This post originally appeared on the TrustLaw blog.
It was a hot summer for Polish politics. Back in July, someone leaked a secretly recorded video, in which Władysław Serafin, chairman of the National Union of Farmers and Farmers’ Associations and a top member of the ruling coalition’s PSL party, talks with Władysław Łukasik, former head of the governmental Agriculture Market Agency (ARR). In the video, Łukasik lists a host of malpractices at the PSL-dominated ARR, ranging from nepotism to mismanagement of the state-owned enterprises (SOEs) that the agency oversees. The abuses included what the prosecutor’s office called “numerous financial irregularities” concerning payments made to members of the board of Elewarr, a grain company owned by ARR.
As a result of the scandal, Poland’s Minister of Agriculture resigned (albeit without admitting any guilt), the head of Elewarr was dismissed, and the investigation continues. However, one positive outcome of the “PSL tapes” has been an increased debate on the issue of nepotism and cronyism. Such practices are hard to detect because they often happen on the fringe of legality and because there is little public information available on the extent to which politicians or their relatives and friends are connected to SOEs.
Not surprisingly, anti-corruption efforts around the world tend to focus on grand scale and easier to catch bribery rather than the “other” corruption: nepotism and favoritism. Bribery is among the most common forms of corruption that people come in contact with in their daily lives. Yet, in many countries cronyism is as much a fact of life, arguably with the greater negative impact on economy and governance.
Poland’s example shows that cronyism often goes unpunished or even barely noticed except when scandal is revealed. One reason may be that at some level it reflects a natural human tendency: quid pro quo. But when taken out of context of simple interactions between family members and friends, and transplanted into modern politics and business, “you scratch my back and I’ll scratch yours” is no longer about exchanging mutually beneficial favors. Rather, it becomes the abuse of discretionary power for private gain – the very definition of corruption.
the problem is complicated by the fact that in some countries nepotism, cronyism, and clientelism are acceptable and expected ways of conducting public affairs and business. After all, who can you trust more than a member of your family, tribe, religious group, or political party? However, such patron-client relationships inherently lack the transparency and objectivity needed to ensure that a protégée is qualified to do the job and performs up to par. Waste, mismanagement, and more corruption usually follow. It is all too easy, though, to shrug off crony practices as a cultural artifact. While long traditions of how “things are done” certainly play a role, a deeper look at the underlying institutions provides a more complete explanation.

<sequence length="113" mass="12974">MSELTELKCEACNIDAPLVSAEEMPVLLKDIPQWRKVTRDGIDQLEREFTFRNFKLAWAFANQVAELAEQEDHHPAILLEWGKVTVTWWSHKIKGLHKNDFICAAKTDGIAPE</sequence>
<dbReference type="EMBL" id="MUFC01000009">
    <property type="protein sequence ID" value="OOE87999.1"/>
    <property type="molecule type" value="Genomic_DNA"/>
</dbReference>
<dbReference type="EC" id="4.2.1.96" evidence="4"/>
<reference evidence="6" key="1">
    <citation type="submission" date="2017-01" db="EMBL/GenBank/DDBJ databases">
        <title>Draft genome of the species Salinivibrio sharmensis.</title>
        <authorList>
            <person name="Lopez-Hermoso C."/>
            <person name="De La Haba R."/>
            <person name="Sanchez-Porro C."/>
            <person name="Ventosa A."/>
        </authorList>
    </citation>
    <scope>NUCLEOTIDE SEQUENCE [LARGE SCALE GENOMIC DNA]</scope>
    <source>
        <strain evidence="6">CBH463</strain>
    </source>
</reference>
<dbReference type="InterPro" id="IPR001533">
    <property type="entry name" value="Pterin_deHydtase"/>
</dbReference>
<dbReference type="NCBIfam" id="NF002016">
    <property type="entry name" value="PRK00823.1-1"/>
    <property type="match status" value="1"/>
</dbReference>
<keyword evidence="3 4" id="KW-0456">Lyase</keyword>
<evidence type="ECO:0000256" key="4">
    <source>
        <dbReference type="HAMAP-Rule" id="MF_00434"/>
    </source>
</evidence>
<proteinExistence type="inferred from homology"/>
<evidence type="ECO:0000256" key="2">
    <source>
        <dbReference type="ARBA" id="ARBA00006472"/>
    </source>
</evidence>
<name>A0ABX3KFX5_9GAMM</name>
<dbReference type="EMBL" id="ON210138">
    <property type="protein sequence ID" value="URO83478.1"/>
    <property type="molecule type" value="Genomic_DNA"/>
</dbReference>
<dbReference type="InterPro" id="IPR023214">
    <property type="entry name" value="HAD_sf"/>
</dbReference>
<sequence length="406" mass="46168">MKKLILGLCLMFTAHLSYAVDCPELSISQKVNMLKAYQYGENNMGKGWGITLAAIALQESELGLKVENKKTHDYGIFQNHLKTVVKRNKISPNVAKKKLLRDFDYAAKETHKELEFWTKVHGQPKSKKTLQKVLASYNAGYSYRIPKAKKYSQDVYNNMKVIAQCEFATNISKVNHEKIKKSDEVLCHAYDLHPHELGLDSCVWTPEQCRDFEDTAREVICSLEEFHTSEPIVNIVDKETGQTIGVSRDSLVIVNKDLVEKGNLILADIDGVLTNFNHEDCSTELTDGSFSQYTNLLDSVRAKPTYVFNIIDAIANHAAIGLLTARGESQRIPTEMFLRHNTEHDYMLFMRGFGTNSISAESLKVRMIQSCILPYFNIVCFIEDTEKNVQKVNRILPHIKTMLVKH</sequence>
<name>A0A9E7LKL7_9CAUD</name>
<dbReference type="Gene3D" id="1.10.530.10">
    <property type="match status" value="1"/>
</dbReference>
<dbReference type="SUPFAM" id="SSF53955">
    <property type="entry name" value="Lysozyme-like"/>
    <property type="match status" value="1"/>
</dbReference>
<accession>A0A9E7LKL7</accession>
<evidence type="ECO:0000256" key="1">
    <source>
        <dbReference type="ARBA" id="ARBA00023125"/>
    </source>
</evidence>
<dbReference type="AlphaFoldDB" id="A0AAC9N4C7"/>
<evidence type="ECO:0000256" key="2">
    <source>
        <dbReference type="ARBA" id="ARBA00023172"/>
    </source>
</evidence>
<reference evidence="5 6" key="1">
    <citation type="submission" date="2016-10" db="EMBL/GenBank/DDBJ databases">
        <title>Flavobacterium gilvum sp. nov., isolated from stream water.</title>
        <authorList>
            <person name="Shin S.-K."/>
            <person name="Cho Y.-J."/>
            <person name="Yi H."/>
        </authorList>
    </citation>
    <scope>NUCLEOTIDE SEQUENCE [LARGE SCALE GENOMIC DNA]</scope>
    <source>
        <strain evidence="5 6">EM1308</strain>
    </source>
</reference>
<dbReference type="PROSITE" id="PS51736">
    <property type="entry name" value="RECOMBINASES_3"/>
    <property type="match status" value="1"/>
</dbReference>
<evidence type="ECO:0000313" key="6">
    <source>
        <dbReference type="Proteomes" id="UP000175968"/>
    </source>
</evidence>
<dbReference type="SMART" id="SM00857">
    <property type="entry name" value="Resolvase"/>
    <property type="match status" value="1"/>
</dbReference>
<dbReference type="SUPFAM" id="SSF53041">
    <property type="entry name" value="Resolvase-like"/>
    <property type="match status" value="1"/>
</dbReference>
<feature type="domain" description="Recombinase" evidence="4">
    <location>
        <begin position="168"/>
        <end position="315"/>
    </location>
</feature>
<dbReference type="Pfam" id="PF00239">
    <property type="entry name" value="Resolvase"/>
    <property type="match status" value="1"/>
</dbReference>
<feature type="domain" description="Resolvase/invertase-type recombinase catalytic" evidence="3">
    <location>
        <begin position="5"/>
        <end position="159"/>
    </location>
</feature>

In the case of Poland, one such explanation lies in the size of the public sector. Aside from government administration, education, and state-financed healthcare, over one million people work in the public sector. Curiously, many companies owned or co-owned by the central and local governments operate in sectors where there is no rational economic justification for the state to be involved: beverage and food production, metal works, or wood and related products.
Another reason is the limited access to information on individuals’ party membership and what role they play in SOEs. Even though political parties are constitutionally prohibited from keeping their structure and membership confidential, in practice it is hard to obtain information about rank and file party members. Similarly, Poles have no easy way of knowing which companies are controlled by the government, often due to the existence of multi-layer corporate subsidiaries that make it difficult to discern ownership.
Solutions, as a Polish think tank Civil Development Forum (FOR) points out, must include reforms in three key areas. First, more state-owned or co-owned companies should be privatized to reduce the opportunities for abuse – not to mention the benefits of greater efficiency under private management. Second, there should be more transparency when it comes to political party structure and membership. All parties should publish an up-to-date online register of members to facilitate public and media oversight against nepotistic appointments. Finally, greater transparency is needed when it comes to ownership of public sector entities. The government should create an easily accessible and regularly updated catalogue of every company with state equity.
For sure, questionable connections at the intersection of politics and business are not unique to Poland and the abovementioned recommendations apply to other countries as well. It remains to be seen whether the investigation of ARR leads to substantive reforms along these lines or stops with just a few
personnel changes. Yet, shedding light on the murky world of crony connections is already a step in the right direction.